Teams have had different layers of success with these signings, but the main point is that right-handed pitchers who reach age 30 with some big league innings and just above league average numbers will cost way, way, way more than seems necessary. And that’s a texpensive (“Carlos Silva got WHAT?”)

Another baseball texpensive — the seven year, $126 million player. That is exactly $18 million a year for seven years, if you want to work the math, and this tasty deal has been given to three players in baseball history.

1. Barry Zito.
This signing probably got the worst instant reviews of any in baseball history. Zito of course won a Cy Young Award, but he had been a vaguely above average pitcher for three years before the Giants signed him to the seven-year, $126 million deal. He was turning 29, his stuff was clearly declining. Nobody really understood this move and it turned out from just about the first day to be even worse than most people expected. Zito has been below average for four years, he wasn’t even on the Giants postseason roster, and he has three years left.

2. Vernon Wells
A year ago, I called this the worst contract in baseball. That was when Wells was coming off his disastrous 2009 season when he didn’t hit, didn’t field, didn’t run and still had almost $100 million left on his deal. But I’ve amended this somewhat because Wells rebounded with a pretty good 2010. He hit well in Toronto, anyway.* But I should say that the main problems with this deal remain — Wells is turning 32 this week, he is closing in on unplayable in center field, he still doesn’t walk, he’s not running nearly as well on the bases. It’s not impossible that he could have a fine second career in his 30s, but it’s certainly no sure thing. And there are four big years and $86 million left on that contract.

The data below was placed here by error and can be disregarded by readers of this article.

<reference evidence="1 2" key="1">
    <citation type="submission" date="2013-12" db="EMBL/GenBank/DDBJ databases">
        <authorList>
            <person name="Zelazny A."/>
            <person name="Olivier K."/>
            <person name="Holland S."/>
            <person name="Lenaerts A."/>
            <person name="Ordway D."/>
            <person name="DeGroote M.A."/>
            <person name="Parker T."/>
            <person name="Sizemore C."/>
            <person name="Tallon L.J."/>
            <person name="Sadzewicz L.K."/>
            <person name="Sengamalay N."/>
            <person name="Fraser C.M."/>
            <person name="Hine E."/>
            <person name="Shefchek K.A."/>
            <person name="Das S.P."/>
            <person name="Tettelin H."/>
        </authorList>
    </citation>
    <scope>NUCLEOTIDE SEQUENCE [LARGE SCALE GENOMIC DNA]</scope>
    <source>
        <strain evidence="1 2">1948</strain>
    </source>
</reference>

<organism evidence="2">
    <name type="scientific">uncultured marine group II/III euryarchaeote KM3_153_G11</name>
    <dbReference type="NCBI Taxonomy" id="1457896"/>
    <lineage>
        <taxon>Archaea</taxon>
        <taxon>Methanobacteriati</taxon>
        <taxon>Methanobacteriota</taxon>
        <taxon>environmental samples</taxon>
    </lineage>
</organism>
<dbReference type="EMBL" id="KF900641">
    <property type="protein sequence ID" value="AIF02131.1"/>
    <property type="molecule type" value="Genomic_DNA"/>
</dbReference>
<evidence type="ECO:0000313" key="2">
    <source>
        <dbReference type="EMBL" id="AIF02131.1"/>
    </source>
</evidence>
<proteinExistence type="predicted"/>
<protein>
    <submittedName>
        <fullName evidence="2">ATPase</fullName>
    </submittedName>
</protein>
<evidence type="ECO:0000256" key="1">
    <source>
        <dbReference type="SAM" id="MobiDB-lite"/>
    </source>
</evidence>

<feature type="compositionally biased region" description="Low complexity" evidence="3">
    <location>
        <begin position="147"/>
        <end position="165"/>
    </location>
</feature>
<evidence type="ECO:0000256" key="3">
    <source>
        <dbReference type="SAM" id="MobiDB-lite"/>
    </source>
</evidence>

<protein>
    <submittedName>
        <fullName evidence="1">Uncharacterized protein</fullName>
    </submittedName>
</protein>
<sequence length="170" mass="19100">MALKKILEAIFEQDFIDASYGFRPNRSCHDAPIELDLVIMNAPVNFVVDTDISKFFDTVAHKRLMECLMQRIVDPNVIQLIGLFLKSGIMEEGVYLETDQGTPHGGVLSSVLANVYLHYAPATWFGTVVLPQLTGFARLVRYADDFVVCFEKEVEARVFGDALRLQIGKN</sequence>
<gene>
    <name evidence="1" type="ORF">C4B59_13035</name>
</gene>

*I didn’t realize this, but all of Wells improvement came at home in 2010. All of it.

At home, Wells hit a spectacular .321/.363/.628 with 20 homers. … This was after he hit .214/.285/.348 at home in 2009.

But on the road in 2010, Wells was, um, not too good. He hit .227/.301/.407 with 11 homers and 34 RBIs. That’s the player we all saw in 2009.

Of course a player gets 81 games at home … and so the overal year was pretty good. Anyway, I don’t know what this crazy split means. In 2009, Wells also had a huge split difference but it was a reverse split — he hit .300 with more power on the road while not hitting at all at home.

3. Jayson Werth
And finally, we come to Werth who just signed that magical 7-year, $126 million deal with Washington. Werth has been a good player for a while, and he was very good in 2010. He’s good defensively, he’s a good base runner, he led the National League in doubles, he will take a walk. He is a fine player. But …